Last week, we asked about your feelings towards the Black Friday craze and the results are in! The outcome is quite intriguing, with most of you showing indifference but not wanting to miss out on some really good deals!
Black Friday is easily one of the most heavily marketed periods of the year. Stores fill their adverts with discounts in hopes of customers flooding in to empty their stocks. But, even if customers do end up flocking to browse or buy items, they are not particularly happy with the climate surrounding the day.
This was pretty much expected; As I stated in the original poll itself, I often found myself feeling uncomfortable from the practices that take place leading up to Black Friday. This is supported by our community, since across all domains sentiments were common.
The results are clear. Consumers feel indifferent about Black Friday discounts, and would only consider buying something if it meets their discount expectations (something we will take a look at in a while).
Indifference is at the top of all domains. In the international domain, 30% are indifferent about the day, which is a number unsurprisingly low in comparison to other domains. France has the lead at 50%, followed by Germany at 48% and Brazil at 43%. All of the domains were also having negative feelings about the day, with around a sum of 20% not willing to buy anything during the period.
Still, a lot of people are looking for good deals but their expectations are moderated, especially in Brazil with 37%. In other domains, things seem to be harder with France barely making it to the 20% mark with Germany and COM lagging behind at 13 and 15% respectively.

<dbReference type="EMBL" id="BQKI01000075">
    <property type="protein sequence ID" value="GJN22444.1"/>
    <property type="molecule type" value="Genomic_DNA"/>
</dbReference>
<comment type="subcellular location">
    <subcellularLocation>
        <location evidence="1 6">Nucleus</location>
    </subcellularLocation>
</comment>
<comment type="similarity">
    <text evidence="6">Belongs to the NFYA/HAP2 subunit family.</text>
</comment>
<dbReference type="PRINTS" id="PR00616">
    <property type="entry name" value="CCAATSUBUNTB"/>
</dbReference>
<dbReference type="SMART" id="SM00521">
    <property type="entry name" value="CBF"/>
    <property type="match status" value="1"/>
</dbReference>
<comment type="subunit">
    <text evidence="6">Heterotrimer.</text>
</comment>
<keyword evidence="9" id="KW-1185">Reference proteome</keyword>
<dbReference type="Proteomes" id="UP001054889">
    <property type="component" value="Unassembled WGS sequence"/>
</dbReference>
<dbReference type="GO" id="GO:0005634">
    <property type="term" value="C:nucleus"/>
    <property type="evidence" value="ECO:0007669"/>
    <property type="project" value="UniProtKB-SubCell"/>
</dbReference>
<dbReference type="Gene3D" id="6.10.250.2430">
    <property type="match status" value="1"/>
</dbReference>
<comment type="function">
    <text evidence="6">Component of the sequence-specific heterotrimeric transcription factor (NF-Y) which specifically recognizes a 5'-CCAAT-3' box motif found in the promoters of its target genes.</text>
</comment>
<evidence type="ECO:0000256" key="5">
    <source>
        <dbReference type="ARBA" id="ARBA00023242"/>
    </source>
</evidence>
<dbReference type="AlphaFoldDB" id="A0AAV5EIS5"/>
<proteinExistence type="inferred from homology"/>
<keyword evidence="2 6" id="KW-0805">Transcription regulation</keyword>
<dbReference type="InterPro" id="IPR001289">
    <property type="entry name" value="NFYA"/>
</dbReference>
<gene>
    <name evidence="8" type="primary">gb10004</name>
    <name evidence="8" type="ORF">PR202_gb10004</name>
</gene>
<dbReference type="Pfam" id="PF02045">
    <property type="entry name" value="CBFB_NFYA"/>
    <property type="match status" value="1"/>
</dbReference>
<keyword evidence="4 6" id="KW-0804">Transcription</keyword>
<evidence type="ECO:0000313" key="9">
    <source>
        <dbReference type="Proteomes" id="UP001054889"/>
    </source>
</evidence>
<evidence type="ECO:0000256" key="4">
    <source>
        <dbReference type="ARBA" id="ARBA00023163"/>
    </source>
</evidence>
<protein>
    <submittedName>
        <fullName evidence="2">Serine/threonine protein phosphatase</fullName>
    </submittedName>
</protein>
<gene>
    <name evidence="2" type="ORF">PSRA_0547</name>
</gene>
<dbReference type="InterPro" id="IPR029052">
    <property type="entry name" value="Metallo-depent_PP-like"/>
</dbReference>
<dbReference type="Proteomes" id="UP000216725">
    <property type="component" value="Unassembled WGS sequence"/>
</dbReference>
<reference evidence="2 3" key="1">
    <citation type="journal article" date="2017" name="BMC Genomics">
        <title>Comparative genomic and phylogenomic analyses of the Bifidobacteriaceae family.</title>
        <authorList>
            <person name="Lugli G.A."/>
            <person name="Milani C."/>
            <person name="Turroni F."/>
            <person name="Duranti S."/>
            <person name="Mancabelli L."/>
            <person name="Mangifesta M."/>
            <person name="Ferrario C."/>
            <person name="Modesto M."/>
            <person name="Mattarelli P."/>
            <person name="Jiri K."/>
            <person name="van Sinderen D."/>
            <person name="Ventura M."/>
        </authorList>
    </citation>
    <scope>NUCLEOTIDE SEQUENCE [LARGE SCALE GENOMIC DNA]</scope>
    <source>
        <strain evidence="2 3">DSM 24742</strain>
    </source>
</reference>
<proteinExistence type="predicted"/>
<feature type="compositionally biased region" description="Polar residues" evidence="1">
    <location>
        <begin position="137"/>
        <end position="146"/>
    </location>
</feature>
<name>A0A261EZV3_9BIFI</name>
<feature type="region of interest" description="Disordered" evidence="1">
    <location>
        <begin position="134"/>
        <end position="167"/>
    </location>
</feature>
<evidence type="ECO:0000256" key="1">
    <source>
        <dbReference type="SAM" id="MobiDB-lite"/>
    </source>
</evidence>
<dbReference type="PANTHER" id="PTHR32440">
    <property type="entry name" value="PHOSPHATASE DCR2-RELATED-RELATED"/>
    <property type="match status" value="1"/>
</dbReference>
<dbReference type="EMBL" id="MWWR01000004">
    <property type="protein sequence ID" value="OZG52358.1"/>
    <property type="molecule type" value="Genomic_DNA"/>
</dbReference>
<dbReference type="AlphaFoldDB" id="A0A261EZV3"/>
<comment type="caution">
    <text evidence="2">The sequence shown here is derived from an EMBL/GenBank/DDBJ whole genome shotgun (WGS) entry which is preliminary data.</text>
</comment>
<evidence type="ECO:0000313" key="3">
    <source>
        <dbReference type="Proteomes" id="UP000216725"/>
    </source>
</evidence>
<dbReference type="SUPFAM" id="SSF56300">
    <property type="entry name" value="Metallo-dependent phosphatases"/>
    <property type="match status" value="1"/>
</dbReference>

The driving factor for this is the bad marketing practices that, as it seems, are a universal problem for consumers. But I believe it is more fitting to hear it from your perspective:
"In the meantime, retailers are trying more and more to pull money out of their pockets. Since these attempts are constantly being made (e.g. offers for Halloween!), I ignore the emails and mostly delete them because there are no real offers. A reasonable price comparison is simply irreplaceable." [...] -Bergerbrecht, German domain.
"But for myself and the type of thing I'm looking to buy, it's an illusion here in Brazil to expect good prices and real discounts." -Sotterio Salles, Brazilian domain.
Indifference aside, our readers from across the pond in Brazil and COM seem to be also skeptical about the discount percentages themselves. Following a "moderation is key" mentality we see that they would prefer a modest discount over a "CRAZY DEAL!!!!" since the latter may be indicative of a trap. 48% of Brazil would be fine with a 40% discount while in COM 38% would prefer a generous 50% discount.
In DE and FR things are different. You guys really seem to like big discounts, with 34% in FR and 27% in DE looking for deals of over 60%, but this expectation comes with the fact that you expect prices to be inflated before the Black Friday period. This, I believe makes the most popular number in DE, that of 30% much closer to actual discount expectations; But now I'm just speculating. Let us look at what you had to say about it:
[...]"At 60% I personally have rather skepticism and no "Woah, that's a great discount!" -Tim, German domain.
"For my part it is "I am indifferent but if I come across a good deal, I will consider buying" and I will pay attention to reductions of 50% and more, but I do not expect anything from this black friday."[...] -Jerome69Paris, French domain.